Facebook disclosed Wednesday that the Federal Trade Commission (FTC) has opened an antitrust probe into the company.
Facebook said in an earnings release that it was first informed of an antitrust probe in June. It didn’t provide details of the scope or focus of the investigation. The FTC did not immediately respond to Fox News’ requests for comment.
“The online technology industry and our company have received increased regulatory scrutiny in the past quarter. In June 2019, we were informed by the FTC that it had opened an antitrust investigation of our company,” the company said. “In addition, in July 2019, the Department of Justice announced that it will begin an antitrust review of market-leading online platforms.”
Attorney General William Barr said Wednesday that Facebook, Google, and Amazon are all in the crosshairs of an antitrust inquiry into whether top U.S. technology companies are unlawfully suppressing competition.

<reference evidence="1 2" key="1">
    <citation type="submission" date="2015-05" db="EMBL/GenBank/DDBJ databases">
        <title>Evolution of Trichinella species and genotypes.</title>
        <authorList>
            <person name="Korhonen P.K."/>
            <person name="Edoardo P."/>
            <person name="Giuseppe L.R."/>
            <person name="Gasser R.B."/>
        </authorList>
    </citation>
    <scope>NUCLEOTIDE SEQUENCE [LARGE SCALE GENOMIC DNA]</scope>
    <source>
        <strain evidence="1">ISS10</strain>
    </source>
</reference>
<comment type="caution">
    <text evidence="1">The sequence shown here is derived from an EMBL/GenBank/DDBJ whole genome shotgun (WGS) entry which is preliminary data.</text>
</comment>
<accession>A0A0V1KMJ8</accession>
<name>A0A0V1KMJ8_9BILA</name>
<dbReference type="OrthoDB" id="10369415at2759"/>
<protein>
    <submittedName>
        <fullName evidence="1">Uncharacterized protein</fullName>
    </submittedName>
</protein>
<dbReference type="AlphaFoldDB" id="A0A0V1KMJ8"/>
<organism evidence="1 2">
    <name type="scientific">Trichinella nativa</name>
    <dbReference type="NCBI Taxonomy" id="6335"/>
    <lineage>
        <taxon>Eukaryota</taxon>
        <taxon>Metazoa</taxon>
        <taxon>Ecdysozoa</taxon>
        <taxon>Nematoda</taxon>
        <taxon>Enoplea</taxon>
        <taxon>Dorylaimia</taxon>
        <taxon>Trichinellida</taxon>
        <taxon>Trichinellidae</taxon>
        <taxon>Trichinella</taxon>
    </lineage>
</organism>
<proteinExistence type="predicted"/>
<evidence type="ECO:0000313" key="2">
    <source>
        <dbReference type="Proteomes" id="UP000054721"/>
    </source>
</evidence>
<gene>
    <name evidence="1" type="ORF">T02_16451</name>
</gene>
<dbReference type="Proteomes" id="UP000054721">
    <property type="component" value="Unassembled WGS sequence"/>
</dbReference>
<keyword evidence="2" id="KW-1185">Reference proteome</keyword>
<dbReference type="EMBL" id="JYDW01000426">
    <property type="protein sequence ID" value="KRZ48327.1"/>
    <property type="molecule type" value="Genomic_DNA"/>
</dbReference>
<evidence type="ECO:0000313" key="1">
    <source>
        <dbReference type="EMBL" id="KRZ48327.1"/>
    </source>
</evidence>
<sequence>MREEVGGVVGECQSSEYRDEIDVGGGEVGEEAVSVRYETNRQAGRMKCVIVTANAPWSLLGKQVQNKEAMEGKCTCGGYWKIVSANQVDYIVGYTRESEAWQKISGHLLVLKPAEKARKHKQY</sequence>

The Justice Department said the review will examine the concerns that consumers, businesses, and entrepreneurs have expressed about “search, social media, and some retail services online.”
“Without the discipline of meaningful market-based competition, digital platforms may act in ways that are not responsive to consumer demands,” Assistant Attorney General Makan Delrahim of the Antitrust Division said in a statement. “The Department’s antitrust review will explore these important issues.”
Facebook was also hit this week with a $5 billion fine – the largest the FTC has ever levied on a tech company — for privacy violations, as well as new oversight on how the company handles user data.
Fox News’ Christopher Carbone and The Associated Press contributed to this report.